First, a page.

Vitamin C Deficiency: Symptoms, Prevention, And Treatment

Vitamin C, also known as L-ascorbic acid, is a water-soluble vitamin that has many functions in your body and has been related to impressive health benefits. The body is not able to make vitamin C on its own or store it. That’s why it is important for your daily diet to include vitamin C-containing foods. Luckily, there is a wide variety of fruit and vegetables that are rich in vitamin C, such as oranges, strawberries, blackcurrants, red and green peppers, potatoes, broccoli, etc.

Vitamin C is essential in collagen, carnitine, hormone, and amino acid formation. According to Healthline, it serves as a strong antioxidant that may reduce the risk of chronic diseases, controls high blood pressure, fights heart disease risk factors, helps in reducing blood uric acid levels and prevents gout attacks, improves iron absorption, boosts your immunity, and protects your memory as you age. It is necessary for wound healing and facilitates recovery from burns.

But, as part of general undernutrition, vitamin C deficiency can occur. As a result of this, the formation of intercellular cement substances in connective tissues, bones, and dentin becomes impaired, which leads to subsequent hemorrhage and defective bones and related structures.Vitamin C Deficiency

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Symptoms of Vitamin C Deficiency

In adults, Vitamin C deficiency symptoms develop after weeks to months of vitamin C depletion. Most common ones are as follows:

– frequent nosebleeds

– dry, split hair

– bleeding and swollen gums

– slow wound healing

– iron deficiency

– swollen, painful joints

– dry, red, or wrinkled skin

– easy bruising

– weight gain

– frequent infections

– fatigue, moodiness

Vitamin C Deficiency

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Prevention

Make sure to have a healthy, balanced diet, including fruits and vegetables, especially those rich in vitamin C, such as:

– Citrus fruits like oranges, grapefruit, lemons, and limes

– Berries such as blackcurrants, strawberries, blueberries, raspberries, and cranberries

– Kiwifruit

– Cantaloupe melon and watermelon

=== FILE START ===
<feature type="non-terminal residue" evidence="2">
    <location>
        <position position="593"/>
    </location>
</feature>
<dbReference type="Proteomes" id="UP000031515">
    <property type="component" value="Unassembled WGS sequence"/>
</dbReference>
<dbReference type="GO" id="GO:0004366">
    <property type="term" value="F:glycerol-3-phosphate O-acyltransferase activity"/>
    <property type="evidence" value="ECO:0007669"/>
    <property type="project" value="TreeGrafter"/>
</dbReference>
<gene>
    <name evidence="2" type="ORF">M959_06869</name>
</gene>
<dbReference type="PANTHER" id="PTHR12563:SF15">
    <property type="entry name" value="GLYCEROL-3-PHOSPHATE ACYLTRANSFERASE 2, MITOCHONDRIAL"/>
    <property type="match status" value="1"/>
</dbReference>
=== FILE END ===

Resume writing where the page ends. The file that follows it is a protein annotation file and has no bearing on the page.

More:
– Vegetables such as spinach, green and red peppers, tomatoes, broccoli, cabbage, cauliflower, Brussels sprouts, and potatoes

(One large orange a day can provide you with enough vitamin C.)

 

Treatment

According to Patient, to treat vitamin C deficiency it is recommended to replace the vitamin C that is lacking in your diet. Make sure to take vitamin C supplements and eat a diet rich in vitamin C. Usually, you can stop taking Vitamin C supplements after a period of time, however, a vitamin C rich-diet should be always part of your lifestyle.

People with vitamin C deficiency usually make a full recovery. Once you start your treatment, symptoms will quickly improve within days or weeks.

 

The recommended daily intake of vitamin C:

The recommended daily intake of vitamin C varies depending on your age and sex. Usually, pregnant and breastfeeding women need greater amounts of vitamin C in their diet.

Children aged 1-10 years need 30 mg of vitamin C per day.
Children aged 11-14 years need 35 mg of vitamin C per day.
Whereas, children over the age of 15 years and adults need 40 mg per day.

For more detailed information, help, and advice contact a dietician for help.

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Persistent (chronic) vitamin C deficiency, usually over a period of around three months or more, can lead to an illness known as scurvy.

Scurvy

Scurvy is a disease resulting from a lack of vitamin C (ascorbic acid). Typically, scurvy is caused by a lack of vitamin C in the diet. Usually, Scurvy symptoms show at least a month of little to no vitamin C intake.

Some of the early symptoms of this disease include weakness, feeling tired, and sore arms and legs. If not treated, it would lead to decreased red blood cells, gum disease, changes to hair, and bleeding from the skin. Scurvy can also cause poor wound healing, personality changes, and finally death from infection or bleeding.

High-risk groups for scurvy are:

– People who abuse drugs and/or alcohol

– People following restrictive diets

– Older people with a less varied diet

– People who don’t consume foods rich in vitamin C

– People with a medical condition that impairs the body’s ability to digest and absorb food, such as Crohn’s disease and ulcerative colitis

– Pregnant and breastfeeding women

– Smokers

 

Scurvy Symptoms

According to Merck & Co., Inc., the most common symptoms of Scurvy include:

– Swollen, bleeding gums (purple, spongy, and friable)

– Loose and avulsed teeth.

– Poor wound healing

– Spontaneous hemorrhages

– Lower extremity edema and painful bleeding or effusions within joints.

Whereas, infants diagnosed with scurvy experience anorexia, pain during movement, slowed growth, impaired bone growth, and anemia.

 

Read also: Vitamin D Deficiency Most Common Causes And Symptoms

 


Disclaimer: The contents of this article: text, graphics, images, and other materials contained are strictly for informational purposes only. The Content is NOT intended to be used as a substitute for professional medical diagnosis, advice, or treatment. Please ALWAYS seek the advice of a qualified health provider with all the questions that you have related to, or about, a medical condition.